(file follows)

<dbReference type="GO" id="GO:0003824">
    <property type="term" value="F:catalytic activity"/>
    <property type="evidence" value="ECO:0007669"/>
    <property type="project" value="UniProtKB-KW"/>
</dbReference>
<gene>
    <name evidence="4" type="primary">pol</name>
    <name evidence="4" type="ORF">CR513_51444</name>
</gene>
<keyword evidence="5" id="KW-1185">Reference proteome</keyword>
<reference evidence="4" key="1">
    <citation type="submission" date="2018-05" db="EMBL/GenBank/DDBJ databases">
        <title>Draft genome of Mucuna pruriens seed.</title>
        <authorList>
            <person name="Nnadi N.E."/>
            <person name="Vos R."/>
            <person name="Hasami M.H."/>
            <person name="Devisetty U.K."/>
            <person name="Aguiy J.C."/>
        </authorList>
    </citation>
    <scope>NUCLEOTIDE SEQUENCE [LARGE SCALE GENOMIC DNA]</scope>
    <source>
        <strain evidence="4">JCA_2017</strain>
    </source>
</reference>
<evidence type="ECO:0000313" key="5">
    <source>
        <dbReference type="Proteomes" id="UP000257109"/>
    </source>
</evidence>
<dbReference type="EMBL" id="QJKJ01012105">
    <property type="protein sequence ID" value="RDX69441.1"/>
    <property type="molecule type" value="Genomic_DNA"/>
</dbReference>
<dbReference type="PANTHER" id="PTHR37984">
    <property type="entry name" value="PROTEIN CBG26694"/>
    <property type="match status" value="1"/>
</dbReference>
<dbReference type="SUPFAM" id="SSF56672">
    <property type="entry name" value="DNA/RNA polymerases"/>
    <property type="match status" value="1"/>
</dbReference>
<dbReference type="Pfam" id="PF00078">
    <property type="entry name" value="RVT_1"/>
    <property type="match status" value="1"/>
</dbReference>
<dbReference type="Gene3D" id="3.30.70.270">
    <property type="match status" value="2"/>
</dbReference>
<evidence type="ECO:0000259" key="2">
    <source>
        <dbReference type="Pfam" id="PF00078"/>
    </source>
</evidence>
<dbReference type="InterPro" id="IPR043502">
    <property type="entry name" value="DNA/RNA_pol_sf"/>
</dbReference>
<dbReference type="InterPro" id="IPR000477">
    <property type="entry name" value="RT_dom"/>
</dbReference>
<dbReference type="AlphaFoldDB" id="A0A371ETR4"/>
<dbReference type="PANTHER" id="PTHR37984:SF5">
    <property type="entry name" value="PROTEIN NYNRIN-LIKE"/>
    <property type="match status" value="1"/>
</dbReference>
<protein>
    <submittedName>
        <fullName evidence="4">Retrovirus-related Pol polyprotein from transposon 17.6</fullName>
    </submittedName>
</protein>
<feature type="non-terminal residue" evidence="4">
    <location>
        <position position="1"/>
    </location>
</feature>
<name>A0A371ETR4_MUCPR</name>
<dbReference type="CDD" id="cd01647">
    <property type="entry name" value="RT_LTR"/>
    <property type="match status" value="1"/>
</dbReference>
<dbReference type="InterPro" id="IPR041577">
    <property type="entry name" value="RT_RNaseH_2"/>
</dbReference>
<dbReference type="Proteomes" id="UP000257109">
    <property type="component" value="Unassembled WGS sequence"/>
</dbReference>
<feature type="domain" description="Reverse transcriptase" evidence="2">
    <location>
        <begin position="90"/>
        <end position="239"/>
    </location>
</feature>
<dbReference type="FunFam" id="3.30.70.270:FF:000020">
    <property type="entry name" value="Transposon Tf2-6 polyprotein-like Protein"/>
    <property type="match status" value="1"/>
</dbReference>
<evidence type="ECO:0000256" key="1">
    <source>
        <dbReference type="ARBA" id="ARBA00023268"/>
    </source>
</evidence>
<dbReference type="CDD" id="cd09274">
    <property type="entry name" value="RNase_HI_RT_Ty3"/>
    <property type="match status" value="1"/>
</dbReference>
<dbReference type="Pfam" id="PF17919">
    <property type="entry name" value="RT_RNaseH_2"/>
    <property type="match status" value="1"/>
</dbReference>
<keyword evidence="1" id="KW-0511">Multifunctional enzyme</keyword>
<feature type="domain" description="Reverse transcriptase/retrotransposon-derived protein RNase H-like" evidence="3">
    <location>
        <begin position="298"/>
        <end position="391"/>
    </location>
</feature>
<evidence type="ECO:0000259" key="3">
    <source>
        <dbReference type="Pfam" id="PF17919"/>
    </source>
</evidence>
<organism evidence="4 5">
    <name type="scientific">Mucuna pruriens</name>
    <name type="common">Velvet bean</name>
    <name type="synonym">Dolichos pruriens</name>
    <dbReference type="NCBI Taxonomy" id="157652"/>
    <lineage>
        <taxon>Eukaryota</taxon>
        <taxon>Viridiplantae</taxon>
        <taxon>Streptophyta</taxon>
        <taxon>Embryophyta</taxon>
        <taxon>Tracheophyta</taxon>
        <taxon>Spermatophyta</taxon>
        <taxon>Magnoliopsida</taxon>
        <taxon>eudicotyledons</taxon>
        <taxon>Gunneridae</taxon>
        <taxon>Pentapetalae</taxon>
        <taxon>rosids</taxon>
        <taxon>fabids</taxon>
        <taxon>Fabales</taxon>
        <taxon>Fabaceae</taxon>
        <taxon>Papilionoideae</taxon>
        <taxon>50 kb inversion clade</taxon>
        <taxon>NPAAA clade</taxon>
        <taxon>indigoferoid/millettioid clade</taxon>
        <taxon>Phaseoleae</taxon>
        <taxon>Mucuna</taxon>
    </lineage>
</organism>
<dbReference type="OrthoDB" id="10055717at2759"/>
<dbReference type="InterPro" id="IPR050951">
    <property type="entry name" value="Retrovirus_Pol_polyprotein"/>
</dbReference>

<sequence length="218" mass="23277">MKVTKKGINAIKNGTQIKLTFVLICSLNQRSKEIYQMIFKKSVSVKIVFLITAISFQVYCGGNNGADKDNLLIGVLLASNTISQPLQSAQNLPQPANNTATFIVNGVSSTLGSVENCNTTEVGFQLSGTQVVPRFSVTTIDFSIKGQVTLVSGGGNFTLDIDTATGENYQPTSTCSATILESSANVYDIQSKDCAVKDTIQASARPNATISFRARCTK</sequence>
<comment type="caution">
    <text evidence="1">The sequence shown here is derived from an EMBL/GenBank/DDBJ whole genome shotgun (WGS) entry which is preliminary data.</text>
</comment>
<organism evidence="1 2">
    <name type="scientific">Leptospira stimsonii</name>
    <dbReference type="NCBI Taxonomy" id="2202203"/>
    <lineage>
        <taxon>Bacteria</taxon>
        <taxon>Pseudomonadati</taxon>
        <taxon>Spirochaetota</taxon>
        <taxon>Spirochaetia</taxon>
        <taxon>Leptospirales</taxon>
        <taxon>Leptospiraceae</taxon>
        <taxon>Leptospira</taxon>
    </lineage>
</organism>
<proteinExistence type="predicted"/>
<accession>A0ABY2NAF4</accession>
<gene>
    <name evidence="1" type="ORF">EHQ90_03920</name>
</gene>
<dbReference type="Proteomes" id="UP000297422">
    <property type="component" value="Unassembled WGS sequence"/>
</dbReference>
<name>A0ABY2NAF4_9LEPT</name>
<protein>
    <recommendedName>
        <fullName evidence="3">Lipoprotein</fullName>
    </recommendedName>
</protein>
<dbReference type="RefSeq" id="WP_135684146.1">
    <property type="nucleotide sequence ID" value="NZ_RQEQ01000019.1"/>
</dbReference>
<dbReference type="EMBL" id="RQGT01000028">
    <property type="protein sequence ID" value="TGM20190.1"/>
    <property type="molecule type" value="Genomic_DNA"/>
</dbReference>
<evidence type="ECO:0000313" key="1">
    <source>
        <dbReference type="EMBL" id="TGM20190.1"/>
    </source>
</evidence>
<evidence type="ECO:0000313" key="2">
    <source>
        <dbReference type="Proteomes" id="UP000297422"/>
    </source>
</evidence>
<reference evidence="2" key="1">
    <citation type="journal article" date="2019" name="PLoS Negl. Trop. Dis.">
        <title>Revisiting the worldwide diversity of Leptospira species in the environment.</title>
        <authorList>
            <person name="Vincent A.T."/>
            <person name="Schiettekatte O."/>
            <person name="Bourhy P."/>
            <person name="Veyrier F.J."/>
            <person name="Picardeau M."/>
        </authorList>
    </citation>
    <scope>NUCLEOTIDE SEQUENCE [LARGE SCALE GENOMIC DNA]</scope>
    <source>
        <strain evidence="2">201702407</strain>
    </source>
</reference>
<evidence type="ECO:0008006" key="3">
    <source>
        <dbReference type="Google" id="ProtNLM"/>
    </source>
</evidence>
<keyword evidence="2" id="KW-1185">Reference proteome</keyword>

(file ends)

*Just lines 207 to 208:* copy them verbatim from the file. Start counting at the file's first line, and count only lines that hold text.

            <person name="Vincent A.T."/>
            <person name="Schiettekatte O."/>